Reply
  2. Gladys Botie

    When you first began to write “In the Wake of Marika” I was gratified to realize this was the beginning of your catharsis after the death of your beautiful beloved daughter of twenty years. You found a way to release the pain of grieving — by pouring out — page after page — the heaviness of your heart — the hurt of your terrible loss. Your began to write a blog — sharing your loss with others who had also experienced the pain of losing a loved one. You further advanced your progress to “finding a life” — as Marika had– in her way — retorted at your constant devotion to her. You allowed your inborn talent and creativity to surface with the approach to shop photography. You expanded your social activity with the hiking group and with your wonderful and supportive friends. You have come to understand that emerging from tragedy doesn’t erase grieving from loss. It means that you have come to terms with the inconsistencies of life and have found the path to adapting and dealing with reality in a healthy and commendable way. I’m proud to be your mother, and I love you very much — always.

    Reply
    1. Robin Botie Post author

      Yow, Mom. You’ve just written my biography – in lovely terms. Thank you. I love you very much too. And I’m not done, as you know, coming “to terms with the inconsistencies of life,” adapting, and finding paths. Dealing with reality – well I just wrote another post on that endeavor, and I think that one’s a work in progress. Thanks for putting up with me. I know that my reality and your reality don’t always jive. But I really appreciate your being here and being my Mom. Hugs!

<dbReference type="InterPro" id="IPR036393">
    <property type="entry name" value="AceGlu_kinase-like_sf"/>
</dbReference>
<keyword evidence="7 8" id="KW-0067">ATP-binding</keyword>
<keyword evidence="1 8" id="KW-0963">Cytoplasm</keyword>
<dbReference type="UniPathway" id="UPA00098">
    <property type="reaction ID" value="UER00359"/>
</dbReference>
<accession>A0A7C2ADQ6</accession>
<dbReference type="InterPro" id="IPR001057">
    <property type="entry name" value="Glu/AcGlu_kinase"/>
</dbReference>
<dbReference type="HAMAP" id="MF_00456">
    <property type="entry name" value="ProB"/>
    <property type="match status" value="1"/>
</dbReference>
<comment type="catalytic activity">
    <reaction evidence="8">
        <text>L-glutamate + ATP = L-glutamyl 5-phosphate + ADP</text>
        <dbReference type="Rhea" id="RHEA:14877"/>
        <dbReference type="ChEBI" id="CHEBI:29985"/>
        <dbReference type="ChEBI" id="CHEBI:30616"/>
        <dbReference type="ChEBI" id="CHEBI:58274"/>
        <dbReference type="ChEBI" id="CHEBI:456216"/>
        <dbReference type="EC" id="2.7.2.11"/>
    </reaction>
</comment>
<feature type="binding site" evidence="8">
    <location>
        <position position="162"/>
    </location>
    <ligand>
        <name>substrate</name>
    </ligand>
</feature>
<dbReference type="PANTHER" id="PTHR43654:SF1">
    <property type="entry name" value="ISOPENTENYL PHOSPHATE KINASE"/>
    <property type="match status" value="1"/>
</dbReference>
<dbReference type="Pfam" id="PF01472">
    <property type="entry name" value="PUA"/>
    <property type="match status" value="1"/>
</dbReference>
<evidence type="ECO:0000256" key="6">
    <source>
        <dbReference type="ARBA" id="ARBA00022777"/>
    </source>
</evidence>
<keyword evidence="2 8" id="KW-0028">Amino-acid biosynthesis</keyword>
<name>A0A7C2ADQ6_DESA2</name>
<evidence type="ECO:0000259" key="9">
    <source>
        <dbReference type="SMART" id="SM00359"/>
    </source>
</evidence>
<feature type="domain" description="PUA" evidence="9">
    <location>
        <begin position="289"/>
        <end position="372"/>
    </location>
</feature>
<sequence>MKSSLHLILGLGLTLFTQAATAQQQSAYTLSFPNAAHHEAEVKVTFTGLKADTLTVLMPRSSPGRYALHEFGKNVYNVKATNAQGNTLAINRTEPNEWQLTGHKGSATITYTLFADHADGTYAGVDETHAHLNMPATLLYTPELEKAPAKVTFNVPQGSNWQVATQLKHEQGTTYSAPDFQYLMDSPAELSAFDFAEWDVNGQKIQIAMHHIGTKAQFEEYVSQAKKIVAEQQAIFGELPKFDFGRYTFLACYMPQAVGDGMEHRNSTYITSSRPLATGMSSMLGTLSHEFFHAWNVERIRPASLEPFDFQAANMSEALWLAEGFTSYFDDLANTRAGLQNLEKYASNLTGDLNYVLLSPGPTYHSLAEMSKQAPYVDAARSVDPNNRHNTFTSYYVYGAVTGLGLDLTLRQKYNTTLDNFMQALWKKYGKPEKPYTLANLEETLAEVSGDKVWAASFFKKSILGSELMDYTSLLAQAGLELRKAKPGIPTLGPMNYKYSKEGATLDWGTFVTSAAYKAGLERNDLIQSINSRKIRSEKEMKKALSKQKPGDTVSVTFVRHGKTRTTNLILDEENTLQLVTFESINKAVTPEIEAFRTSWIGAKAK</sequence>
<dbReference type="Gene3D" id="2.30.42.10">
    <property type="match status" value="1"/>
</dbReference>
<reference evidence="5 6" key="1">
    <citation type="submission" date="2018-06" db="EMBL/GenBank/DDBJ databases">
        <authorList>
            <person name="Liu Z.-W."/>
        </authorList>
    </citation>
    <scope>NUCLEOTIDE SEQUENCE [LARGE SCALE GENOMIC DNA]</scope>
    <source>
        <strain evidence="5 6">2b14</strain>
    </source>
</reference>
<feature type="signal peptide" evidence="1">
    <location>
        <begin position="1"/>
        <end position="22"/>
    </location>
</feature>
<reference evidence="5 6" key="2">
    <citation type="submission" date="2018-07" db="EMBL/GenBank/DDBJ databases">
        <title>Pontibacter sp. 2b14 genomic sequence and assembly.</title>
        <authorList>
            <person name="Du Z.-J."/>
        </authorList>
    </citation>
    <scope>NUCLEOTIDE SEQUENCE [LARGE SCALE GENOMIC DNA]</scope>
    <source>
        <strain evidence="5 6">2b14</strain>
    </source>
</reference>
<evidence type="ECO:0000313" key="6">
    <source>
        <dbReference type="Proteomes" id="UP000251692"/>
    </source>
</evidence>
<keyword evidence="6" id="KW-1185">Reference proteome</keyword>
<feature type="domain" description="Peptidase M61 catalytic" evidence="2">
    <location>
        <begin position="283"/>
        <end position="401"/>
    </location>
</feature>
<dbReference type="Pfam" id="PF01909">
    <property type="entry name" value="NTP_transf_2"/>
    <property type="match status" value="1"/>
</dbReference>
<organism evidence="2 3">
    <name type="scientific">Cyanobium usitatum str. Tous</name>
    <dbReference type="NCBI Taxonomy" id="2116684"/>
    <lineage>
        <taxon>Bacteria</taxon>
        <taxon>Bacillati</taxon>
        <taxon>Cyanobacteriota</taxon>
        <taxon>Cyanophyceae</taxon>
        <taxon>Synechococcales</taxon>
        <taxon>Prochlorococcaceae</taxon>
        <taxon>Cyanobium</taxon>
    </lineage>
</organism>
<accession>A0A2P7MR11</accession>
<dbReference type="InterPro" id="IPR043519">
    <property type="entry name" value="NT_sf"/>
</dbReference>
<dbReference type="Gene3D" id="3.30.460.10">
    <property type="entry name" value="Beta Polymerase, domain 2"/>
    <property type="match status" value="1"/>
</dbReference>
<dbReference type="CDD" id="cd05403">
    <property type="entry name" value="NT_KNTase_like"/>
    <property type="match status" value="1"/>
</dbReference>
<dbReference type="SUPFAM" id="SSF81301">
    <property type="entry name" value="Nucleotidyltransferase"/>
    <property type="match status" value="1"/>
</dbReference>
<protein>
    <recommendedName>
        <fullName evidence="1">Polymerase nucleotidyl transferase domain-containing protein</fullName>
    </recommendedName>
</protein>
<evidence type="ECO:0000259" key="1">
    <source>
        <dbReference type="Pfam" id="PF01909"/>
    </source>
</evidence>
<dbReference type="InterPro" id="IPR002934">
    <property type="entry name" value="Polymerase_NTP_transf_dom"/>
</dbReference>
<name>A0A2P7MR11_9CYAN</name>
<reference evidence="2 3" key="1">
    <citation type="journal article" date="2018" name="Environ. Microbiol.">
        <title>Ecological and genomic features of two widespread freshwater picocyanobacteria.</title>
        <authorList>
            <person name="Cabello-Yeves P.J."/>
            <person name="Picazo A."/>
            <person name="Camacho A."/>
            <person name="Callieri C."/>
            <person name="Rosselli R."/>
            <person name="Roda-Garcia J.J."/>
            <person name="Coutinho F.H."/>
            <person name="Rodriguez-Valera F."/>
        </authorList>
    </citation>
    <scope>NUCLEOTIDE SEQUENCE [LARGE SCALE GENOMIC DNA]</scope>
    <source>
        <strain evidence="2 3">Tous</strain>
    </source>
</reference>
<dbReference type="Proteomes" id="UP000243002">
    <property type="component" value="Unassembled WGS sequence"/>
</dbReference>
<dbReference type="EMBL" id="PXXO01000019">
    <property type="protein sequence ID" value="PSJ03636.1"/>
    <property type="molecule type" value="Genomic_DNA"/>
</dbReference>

Reply
  3. Annette Corth

    During the entire time that Dick was so sick and eventually died, I never cried. The stress served as a kind of protective shield. Only after he passed away, did I begin to grieve over the loss of my husband of 45 years and the suffering he had endured for so many months. What saved me was writing. I poured my feelings into poem after poem and also wrote a series of letters to him several months after his death, saying things I never had the courage to when he was alive. Eight years later, the letters still bring tears to my eyes. Even though I have found other love, Dick often appears in my dreams.

    Reply
    1. Robin Botie Post author

      Yeah, those tears, they’re always gathering somewhere, waiting for their moment to burst or trickle out. I wonder, if they could just roll down our cheeks without all the stifling back, would we still be writing poems and memoirs? Sooner or later the tears do surface. We need those tears, and all the howling, and the tearing our hair out. It’s part of the healing. Part of acknowledging the hurt. And life. Cheers, Annette.

      Reply
  4. Lucy Bergstrom

    I can vividly imagine returning to work after a loss and having to pretend to be cheerful. Sometimes I wonder how crabby cashiers can stand having to deal with all the obnoxious customers, everybody potentially bearing their own sorrows. Maybe you feel disloyal to Marika for not thinking about her very much for a whole week.

    Reply
    1. Robin Botie Post author

      Actually, Lucy, busy as it was, it was still impossible not to think of Marika. I pretty much toasted her with each tasting. But yes, when I see crabby cashiers or bus drivers, obnoxious customers and people not treating others well, I wonder what their stories might be. Cheers!

      Reply